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Up for Discussion
Ohio Farm Bureau’s grassroots policy development process gives all active members an equal say in directing the organization. No matter the size of your farm or what you produce, you get to vote on your county Farm Bureau’s policies as well as who should represent you in state policy discussions. While you’re encouraged to bring up any issues important to you, here are a few current policy issues for you to consider.
Find out more about how you can get involved in the county Farm Bureau policy development process by contacting your county Farm Bureau.
Community Councils: To assist your discussions, more background is available on these and other current issues.
Renewable Fuels Standard
The Renewable Fuels Standard was created by Congress in 2005 and greatly expanded in 2007 as what is known now as the RFS2. The RFS2 set targets and timetables for biofuels to be added into the nation’s transportation fuel supply. Since almost the day the bill was passed, gasoline consumption has decreased. We now consume the same amount of gasoline as in 2003, and use is projected to continue falling over the next few years. U.S. gasoline consumption determines what is often referred to as the “ethanol blend wall.”
Consequently, the gap between a 10 percent ethanol blend and the amount that is mandated by the RFS2 is expected to continue to grow because projections of gasoline consumption are decreasing and the mandate is increasing.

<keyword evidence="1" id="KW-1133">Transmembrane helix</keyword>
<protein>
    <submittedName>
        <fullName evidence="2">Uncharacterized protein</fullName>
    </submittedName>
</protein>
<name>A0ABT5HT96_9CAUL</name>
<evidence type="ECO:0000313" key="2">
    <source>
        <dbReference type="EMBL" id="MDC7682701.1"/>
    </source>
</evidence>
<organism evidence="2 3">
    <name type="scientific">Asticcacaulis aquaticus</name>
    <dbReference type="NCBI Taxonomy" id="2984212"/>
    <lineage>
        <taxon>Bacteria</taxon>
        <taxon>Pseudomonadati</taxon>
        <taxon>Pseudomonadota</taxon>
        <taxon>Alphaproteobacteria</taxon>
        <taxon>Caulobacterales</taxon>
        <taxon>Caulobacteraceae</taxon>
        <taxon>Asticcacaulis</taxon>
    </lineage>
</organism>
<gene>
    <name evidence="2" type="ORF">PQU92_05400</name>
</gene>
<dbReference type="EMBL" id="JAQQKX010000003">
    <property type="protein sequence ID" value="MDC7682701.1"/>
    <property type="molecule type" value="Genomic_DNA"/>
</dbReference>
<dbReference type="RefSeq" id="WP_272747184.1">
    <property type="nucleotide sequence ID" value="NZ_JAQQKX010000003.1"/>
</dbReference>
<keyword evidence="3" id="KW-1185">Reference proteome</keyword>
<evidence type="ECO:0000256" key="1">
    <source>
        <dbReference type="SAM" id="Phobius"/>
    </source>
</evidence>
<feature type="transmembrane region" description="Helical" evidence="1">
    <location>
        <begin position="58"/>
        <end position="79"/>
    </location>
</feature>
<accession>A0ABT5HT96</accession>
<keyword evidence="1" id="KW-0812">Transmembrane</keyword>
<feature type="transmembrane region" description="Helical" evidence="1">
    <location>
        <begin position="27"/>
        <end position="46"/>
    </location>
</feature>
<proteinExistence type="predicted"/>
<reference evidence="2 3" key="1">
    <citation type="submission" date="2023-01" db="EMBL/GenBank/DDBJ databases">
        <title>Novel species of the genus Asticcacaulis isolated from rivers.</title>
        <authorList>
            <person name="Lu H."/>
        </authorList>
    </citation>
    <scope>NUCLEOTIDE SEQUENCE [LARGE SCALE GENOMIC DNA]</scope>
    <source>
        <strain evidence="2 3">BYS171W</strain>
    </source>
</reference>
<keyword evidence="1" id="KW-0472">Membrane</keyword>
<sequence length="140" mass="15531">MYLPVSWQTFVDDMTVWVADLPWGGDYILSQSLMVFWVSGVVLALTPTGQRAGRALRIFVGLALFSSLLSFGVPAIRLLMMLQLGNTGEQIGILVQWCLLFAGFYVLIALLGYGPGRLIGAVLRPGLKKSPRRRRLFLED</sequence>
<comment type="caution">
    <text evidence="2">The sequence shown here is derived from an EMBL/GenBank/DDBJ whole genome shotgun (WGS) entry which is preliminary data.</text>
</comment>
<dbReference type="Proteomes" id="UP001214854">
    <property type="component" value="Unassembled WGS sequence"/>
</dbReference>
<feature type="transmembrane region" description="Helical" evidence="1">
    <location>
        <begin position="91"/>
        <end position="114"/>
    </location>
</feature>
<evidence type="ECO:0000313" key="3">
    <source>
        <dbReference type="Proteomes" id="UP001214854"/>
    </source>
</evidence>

One way to eliminate the “ethanol blend wall” is to increase the percentage of ethanol blended into gasoline. The Environmental Protection Agency (EPA) has issued provisions allowing for the blending of up to 15 percent ethanol in gasoline, but only for vehicles produced after model year 2000.
To date, there has been very little pick-up of this product because gasoline stations are unwilling to put in pumps for this restricted market. Several organizations are working through the courts to stop EPA from allowing for a 15 percent blend. Many in the liquid fuels industry, and certainly those in the gasoline distribution sector, are pushing for legislative changes to the mandate or even complete repeal.
The issue is expected to come to a head in 2014 as we get closer to hitting the “blend wall” and will be debated heavily in 2013.
1. With keeping the integrity of the RFS2 as an AFBF priority issue for 2013, what alternatives or actions should Farm Bureau support as this issue takes center stage?
2. What are the impacts on farmers, ranchers and stakeholders of renewable fuels if the RFS2 is changed or modified to avoid the blend wall?
3. If the RFS2 were or must be changed to avoid the blend wall, what should these changes entail?
After much debate, a large majority of delegates to the 2013 AFBF Annual Meeting approved new policy language in support of only pasteurized milk and milk products being sold or distributed for human consumption. Most of the discussion in favor of the policy addition centered on the potential risks to public health posed by consumption of raw milk.
Six states (Connecticut, Massachusetts, New Hampshire, New York, Pennsylvania and Vermont) subsequently dissented from AFBF policy. States currently have the authority to govern the sale of raw milk inside their boundaries and some states do allow in-state sales of raw milk.
Because AFBF policy is focused on issues at the national level, intrastate regulation is not affected. Raw milk is not currently the subject of any proposed national legislative or regulatory action.